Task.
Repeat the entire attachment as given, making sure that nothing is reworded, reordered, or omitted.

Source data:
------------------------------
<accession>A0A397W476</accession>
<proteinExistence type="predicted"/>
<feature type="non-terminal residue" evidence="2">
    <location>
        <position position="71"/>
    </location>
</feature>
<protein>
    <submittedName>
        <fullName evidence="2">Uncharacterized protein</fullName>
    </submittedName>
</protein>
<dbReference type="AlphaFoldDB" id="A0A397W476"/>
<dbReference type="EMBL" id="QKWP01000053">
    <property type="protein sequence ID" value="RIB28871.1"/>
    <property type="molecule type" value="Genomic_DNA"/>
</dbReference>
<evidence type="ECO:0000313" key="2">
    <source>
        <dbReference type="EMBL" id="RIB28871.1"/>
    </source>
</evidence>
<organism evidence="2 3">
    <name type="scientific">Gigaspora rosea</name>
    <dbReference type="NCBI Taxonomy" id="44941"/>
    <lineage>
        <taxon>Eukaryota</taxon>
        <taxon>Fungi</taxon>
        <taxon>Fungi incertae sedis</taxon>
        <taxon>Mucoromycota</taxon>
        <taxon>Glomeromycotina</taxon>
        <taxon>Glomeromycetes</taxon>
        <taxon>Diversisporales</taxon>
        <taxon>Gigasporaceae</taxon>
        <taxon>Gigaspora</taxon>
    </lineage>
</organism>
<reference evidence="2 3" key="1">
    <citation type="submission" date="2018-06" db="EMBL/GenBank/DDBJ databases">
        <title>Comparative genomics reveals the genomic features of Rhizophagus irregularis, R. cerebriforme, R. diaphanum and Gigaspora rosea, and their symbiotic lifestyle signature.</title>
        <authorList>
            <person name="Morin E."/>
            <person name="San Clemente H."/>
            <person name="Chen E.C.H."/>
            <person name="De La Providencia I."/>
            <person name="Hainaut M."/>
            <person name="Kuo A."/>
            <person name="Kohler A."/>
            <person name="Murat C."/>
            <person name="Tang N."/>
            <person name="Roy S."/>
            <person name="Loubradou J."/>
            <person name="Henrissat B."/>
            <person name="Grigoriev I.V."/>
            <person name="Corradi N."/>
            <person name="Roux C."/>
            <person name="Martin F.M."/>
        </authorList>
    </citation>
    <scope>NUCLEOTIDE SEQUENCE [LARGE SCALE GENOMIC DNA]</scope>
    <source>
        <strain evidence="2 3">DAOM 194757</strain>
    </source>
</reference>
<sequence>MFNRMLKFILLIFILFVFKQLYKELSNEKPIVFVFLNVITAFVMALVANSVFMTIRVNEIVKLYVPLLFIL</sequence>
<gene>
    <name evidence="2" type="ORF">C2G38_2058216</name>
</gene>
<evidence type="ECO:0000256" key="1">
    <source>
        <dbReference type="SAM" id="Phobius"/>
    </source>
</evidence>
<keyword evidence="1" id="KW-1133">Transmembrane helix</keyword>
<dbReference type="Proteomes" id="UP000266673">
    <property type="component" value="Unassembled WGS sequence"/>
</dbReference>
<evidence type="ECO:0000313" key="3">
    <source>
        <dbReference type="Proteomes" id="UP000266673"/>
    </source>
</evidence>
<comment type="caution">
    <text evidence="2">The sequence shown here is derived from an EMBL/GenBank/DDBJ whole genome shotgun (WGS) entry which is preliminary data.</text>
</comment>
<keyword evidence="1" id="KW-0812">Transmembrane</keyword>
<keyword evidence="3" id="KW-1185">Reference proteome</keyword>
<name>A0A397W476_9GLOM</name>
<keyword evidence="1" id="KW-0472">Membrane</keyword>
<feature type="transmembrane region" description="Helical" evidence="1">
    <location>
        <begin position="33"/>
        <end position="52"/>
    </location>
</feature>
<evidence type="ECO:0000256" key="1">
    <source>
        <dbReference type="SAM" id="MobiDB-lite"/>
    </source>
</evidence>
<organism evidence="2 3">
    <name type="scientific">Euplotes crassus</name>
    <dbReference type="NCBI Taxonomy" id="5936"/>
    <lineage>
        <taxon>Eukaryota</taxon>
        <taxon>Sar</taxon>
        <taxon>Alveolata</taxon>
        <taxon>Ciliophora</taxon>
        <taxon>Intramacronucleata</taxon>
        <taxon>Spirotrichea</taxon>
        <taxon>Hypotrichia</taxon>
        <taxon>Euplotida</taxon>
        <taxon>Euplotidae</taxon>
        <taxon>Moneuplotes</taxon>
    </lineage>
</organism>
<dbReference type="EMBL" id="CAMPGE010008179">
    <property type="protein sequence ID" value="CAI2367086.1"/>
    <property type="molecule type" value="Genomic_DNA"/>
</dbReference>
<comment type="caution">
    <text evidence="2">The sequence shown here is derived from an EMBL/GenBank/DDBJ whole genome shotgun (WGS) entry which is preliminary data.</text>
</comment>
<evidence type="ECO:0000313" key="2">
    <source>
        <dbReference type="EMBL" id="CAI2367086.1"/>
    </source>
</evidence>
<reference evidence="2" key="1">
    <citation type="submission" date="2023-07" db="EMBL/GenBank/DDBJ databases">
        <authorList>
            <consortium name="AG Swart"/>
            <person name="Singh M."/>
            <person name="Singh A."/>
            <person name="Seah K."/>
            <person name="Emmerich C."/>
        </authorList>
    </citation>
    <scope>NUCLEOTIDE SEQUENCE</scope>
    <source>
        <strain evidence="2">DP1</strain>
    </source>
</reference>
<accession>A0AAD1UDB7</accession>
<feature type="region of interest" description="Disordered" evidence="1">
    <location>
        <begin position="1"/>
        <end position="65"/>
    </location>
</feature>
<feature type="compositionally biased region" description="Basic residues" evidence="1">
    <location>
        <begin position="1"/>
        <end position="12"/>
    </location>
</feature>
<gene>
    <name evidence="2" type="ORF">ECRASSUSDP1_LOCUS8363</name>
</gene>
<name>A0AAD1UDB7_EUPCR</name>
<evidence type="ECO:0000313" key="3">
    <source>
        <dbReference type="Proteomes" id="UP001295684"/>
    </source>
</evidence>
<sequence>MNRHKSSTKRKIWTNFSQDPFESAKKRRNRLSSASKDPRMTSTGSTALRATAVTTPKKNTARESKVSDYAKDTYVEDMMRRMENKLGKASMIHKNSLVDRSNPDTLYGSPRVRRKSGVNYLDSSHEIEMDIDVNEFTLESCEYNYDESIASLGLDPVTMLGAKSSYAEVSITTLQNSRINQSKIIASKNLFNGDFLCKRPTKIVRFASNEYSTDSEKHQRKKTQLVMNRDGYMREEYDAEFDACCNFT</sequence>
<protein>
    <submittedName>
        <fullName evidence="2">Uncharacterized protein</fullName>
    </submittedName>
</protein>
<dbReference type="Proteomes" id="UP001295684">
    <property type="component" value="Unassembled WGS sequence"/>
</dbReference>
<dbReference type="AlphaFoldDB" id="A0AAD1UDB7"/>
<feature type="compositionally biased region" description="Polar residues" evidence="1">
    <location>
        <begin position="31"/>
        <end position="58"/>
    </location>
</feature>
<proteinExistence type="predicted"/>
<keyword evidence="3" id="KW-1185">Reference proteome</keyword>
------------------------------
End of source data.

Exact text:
<accession>A0A397W476</accession>
<proteinExistence type="predicted"/>
<feature type="non-terminal residue" evidence="2">
    <location>
        <position position="71"/>
    </location>
</feature>
<protein>
    <submittedName>
        <fullName evidence="2">Uncharacterized protein</fullName>
    </submittedName>
</protein>
<dbReference type="AlphaFoldDB" id="A0A397W476"/>
<dbReference type="EMBL" id="QKWP01000053">
    <property type="protein sequence ID" value="RIB28871.1"/>
    <property type="molecule type" value="Genomic_DNA"/>
</dbReference>
<evidence type="ECO:0000313" key="2">
    <source>
        <dbReference type="EMBL" id="RIB28871.1"/>
    </source>
</evidence>
<organism evidence="2 3">
    <name type="scientific">Gigaspora rosea</name>
    <dbReference type="NCBI Taxonomy" id="44941"/>
    <lineage>
        <taxon>Eukaryota</taxon>
        <taxon>Fungi</taxon>
        <taxon>Fungi incertae sedis</taxon>
        <taxon>Mucoromycota</taxon>
        <taxon>Glomeromycotina</taxon>
        <taxon>Glomeromycetes</taxon>
        <taxon>Diversisporales</taxon>
        <taxon>Gigasporaceae</taxon>
        <taxon>Gigaspora</taxon>
    </lineage>
</organism>
<reference evidence="2 3" key="1">
    <citation type="submission" date="2018-06" db="EMBL/GenBank/DDBJ databases">
        <title>Comparative genomics reveals the genomic features of Rhizophagus irregularis, R. cerebriforme, R. diaphanum and Gigaspora rosea, and their symbiotic lifestyle signature.</title>
        <authorList>
            <person name="Morin E."/>
            <person name="San Clemente H."/>
            <person name="Chen E.C.H."/>
            <person name="De La Providencia I."/>
            <person name="Hainaut M."/>
            <person name="Kuo A."/>
            <person name="Kohler A."/>
            <person name="Murat C."/>
            <person name="Tang N."/>
            <person name="Roy S."/>
            <person name="Loubradou J."/>
            <person name="Henrissat B."/>
            <person name="Grigoriev I.V."/>
            <person name="Corradi N."/>
            <person name="Roux C."/>
            <person name="Martin F.M."/>
        </authorList>
    </citation>
    <scope>NUCLEOTIDE SEQUENCE [LARGE SCALE GENOMIC DNA]</scope>
    <source>
        <strain evidence="2 3">DAOM 194757</strain>
    </source>
</reference>
<sequence>MFNRMLKFILLIFILFVFKQLYKELSNEKPIVFVFLNVITAFVMALVANSVFMTIRVNEIVKLYVPLLFIL</sequence>
<gene>
    <name evidence="2" type="ORF">C2G38_2058216</name>
</gene>
<evidence type="ECO:0000256" key="1">
    <source>
        <dbReference type="SAM" id="Phobius"/>
    </source>
</evidence>
<keyword evidence="1" id="KW-1133">Transmembrane helix</keyword>
<dbReference type="Proteomes" id="UP000266673">
    <property type="component" value="Unassembled WGS sequence"/>
</dbReference>
<evidence type="ECO:0000313" key="3">
    <source>
        <dbReference type="Proteomes" id="UP000266673"/>
    </source>
</evidence>
<comment type="caution">
    <text evidence="2">The sequence shown here is derived from an EMBL/GenBank/DDBJ whole genome shotgun (WGS) entry which is preliminary data.</text>
</comment>
<keyword evidence="1" id="KW-0812">Transmembrane</keyword>
<keyword evidence="3" id="KW-1185">Reference proteome</keyword>
<name>A0A397W476_9GLOM</name>
<keyword evidence="1" id="KW-0472">Membrane</keyword>
<feature type="transmembrane region" description="Helical" evidence="1">
    <location>
        <begin position="33"/>
        <end position="52"/>
    </location>
</feature>
<evidence type="ECO:0000256" key="1">
    <source>
        <dbReference type="SAM" id="MobiDB-lite"/>
    </source>
</evidence>
<organism evidence="2 3">
    <name type="scientific">Euplotes crassus</name>
    <dbReference type="NCBI Taxonomy" id="5936"/>
    <lineage>
        <taxon>Eukaryota</taxon>
        <taxon>Sar</taxon>
        <taxon>Alveolata</taxon>
        <taxon>Ciliophora</taxon>
        <taxon>Intramacronucleata</taxon>
        <taxon>Spirotrichea</taxon>
        <taxon>Hypotrichia</taxon>
        <taxon>Euplotida</taxon>
        <taxon>Euplotidae</taxon>
        <taxon>Moneuplotes</taxon>
    </lineage>
</organism>
<dbReference type="EMBL" id="CAMPGE010008179">
    <property type="protein sequence ID" value="CAI2367086.1"/>
    <property type="molecule type" value="Genomic_DNA"/>
</dbReference>
<comment type="caution">
    <text evidence="2">The sequence shown here is derived from an EMBL/GenBank/DDBJ whole genome shotgun (WGS) entry which is preliminary data.</text>
</comment>
<evidence type="ECO:0000313" key="2">
    <source>
        <dbReference type="EMBL" id="CAI2367086.1"/>
    </source>
</evidence>
<reference evidence="2" key="1">
    <citation type="submission" date="2023-07" db="EMBL/GenBank/DDBJ databases">
        <authorList>
            <consortium name="AG Swart"/>
            <person name="Singh M."/>
            <person name="Singh A."/>
            <person name="Seah K."/>
            <person name="Emmerich C."/>
        </authorList>
    </citation>
    <scope>NUCLEOTIDE SEQUENCE</scope>
    <source>
        <strain evidence="2">DP1</strain>
    </source>
</reference>
<accession>A0AAD1UDB7</accession>
<feature type="region of interest" description="Disordered" evidence="1">
    <location>
        <begin position="1"/>
        <end position="65"/>
    </location>
</feature>
<feature type="compositionally biased region" description="Basic residues" evidence="1">
    <location>
        <begin position="1"/>
        <end position="12"/>
    </location>
</feature>
<gene>
    <name evidence="2" type="ORF">ECRASSUSDP1_LOCUS8363</name>
</gene>
<name>A0AAD1UDB7_EUPCR</name>
<evidence type="ECO:0000313" key="3">
    <source>
        <dbReference type="Proteomes" id="UP001295684"/>
    </source>
</evidence>
<sequence>MNRHKSSTKRKIWTNFSQDPFESAKKRRNRLSSASKDPRMTSTGSTALRATAVTTPKKNTARESKVSDYAKDTYVEDMMRRMENKLGKASMIHKNSLVDRSNPDTLYGSPRVRRKSGVNYLDSSHEIEMDIDVNEFTLESCEYNYDESIASLGLDPVTMLGAKSSYAEVSITTLQNSRINQSKIIASKNLFNGDFLCKRPTKIVRFASNEYSTDSEKHQRKKTQLVMNRDGYMREEYDAEFDACCNFT</sequence>
<protein>
    <submittedName>
        <fullName evidence="2">Uncharacterized protein</fullName>
    </submittedName>
</protein>
<dbReference type="Proteomes" id="UP001295684">
    <property type="component" value="Unassembled WGS sequence"/>
</dbReference>
<dbReference type="AlphaFoldDB" id="A0AAD1UDB7"/>
<feature type="compositionally biased region" description="Polar residues" evidence="1">
    <location>
        <begin position="31"/>
        <end position="58"/>
    </location>
</feature>
<proteinExistence type="predicted"/>
<keyword evidence="3" id="KW-1185">Reference proteome</keyword>